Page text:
The “Grand Finale” celebration will include talks from speakers such as Fr. Andrew Apostoli and Dr. Scott Hahn and will culminate in a Solemn Mass of Thanksgiving celebrated by Cardinal Alfonso Lopez Trujillo, President of the Pontifical Council for the Family.  The events are free to the public.

The global Catholic media network, which now reaches 127 countries and more than 118 million households, began with the vision of a single nun.  

Mother Angelica originally began taping programs for other Christian networks, but soon learned that each episode would air just one time and then be shelved. Mother became convinced that a constant Catholic presence on the airwaves was necessary.

In 1981, Mother Angelica began the network out of the garage of her monetary.  She soon purchased a plot of land with money gained from the sale of fishing lures and began transmitting Catholic programs 4 hours per day to 60,000 homes.  

Despite a lack of funding for much of its history, Mother Angelica moved EWTN constantly forward, relying she says, on divine providence.  Before founding EWTN, Mother established a convent of cloistered sisters who pray constantly for the ministry of EWTN.  Mother Angelica attributes much of the network’s success to their prayers.  

Today the network includes satellite broadcast television services, internet sites, and a radio station.  Its website says that it is the largest religious media network in the world.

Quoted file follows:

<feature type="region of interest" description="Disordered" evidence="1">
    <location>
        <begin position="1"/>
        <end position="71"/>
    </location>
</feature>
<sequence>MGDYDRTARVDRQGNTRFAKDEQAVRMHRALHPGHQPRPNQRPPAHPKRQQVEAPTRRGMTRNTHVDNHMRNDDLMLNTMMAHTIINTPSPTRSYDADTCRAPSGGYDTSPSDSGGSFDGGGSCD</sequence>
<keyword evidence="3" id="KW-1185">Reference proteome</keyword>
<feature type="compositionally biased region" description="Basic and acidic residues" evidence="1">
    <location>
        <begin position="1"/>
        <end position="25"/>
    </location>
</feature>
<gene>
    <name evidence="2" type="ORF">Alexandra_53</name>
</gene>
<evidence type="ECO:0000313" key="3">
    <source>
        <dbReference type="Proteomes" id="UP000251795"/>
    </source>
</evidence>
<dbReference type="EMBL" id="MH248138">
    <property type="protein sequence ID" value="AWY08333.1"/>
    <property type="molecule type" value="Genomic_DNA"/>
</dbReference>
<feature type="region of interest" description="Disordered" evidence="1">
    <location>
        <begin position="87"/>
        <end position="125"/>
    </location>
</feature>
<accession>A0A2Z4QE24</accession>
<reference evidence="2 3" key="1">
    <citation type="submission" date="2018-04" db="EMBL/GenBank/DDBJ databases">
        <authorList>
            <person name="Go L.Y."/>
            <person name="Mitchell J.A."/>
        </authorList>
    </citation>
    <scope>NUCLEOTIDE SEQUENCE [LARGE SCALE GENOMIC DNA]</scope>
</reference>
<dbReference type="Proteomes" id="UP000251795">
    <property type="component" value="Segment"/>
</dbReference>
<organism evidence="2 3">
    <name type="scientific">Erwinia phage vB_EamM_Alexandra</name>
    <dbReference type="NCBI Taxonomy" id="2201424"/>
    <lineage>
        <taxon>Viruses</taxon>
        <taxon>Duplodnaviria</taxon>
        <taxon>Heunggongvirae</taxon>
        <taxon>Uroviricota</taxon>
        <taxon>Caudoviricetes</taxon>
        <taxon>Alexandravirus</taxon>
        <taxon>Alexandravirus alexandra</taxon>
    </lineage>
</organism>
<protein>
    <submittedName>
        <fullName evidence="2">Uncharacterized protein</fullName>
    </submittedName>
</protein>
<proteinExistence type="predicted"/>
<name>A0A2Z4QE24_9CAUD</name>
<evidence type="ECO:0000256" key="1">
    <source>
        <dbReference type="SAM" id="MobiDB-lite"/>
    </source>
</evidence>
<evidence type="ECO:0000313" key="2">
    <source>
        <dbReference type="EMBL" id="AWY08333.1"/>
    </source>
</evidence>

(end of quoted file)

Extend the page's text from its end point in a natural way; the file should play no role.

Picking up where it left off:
It’s hard to measure the impact EWTN has had and continues to have on the world.  However, Mother Angelica says, “its not what we’ve done, but how we’ve done it.” – with prayer and faithfulness to the Church, trusting in the providence of God.  “Unless you are willing to do the ridiculous,” Mother has said, “God will not do the miraculous.”

For more information, visit the EWTN website at

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“Luke-warm Christians” will not change Paraguay, archbishop warns

Asunción, Paraguay, Aug 11, 2006 (CNA) - Archbishop Pastor Cuquejo of Asuncion called on the faithful this week to embrace their role in the Church and in society because, he said, “lukewarm Christians” would have no effect in transforming the country.

“If we are lukewarm Christians, we are not going to have the courage to transform the country, and we will just continue to criticize each other and cry about our past without making the commitment to take the steps that will make [Paraguay] an important country in Latin America, which is not the case at this point,” the archbishop said.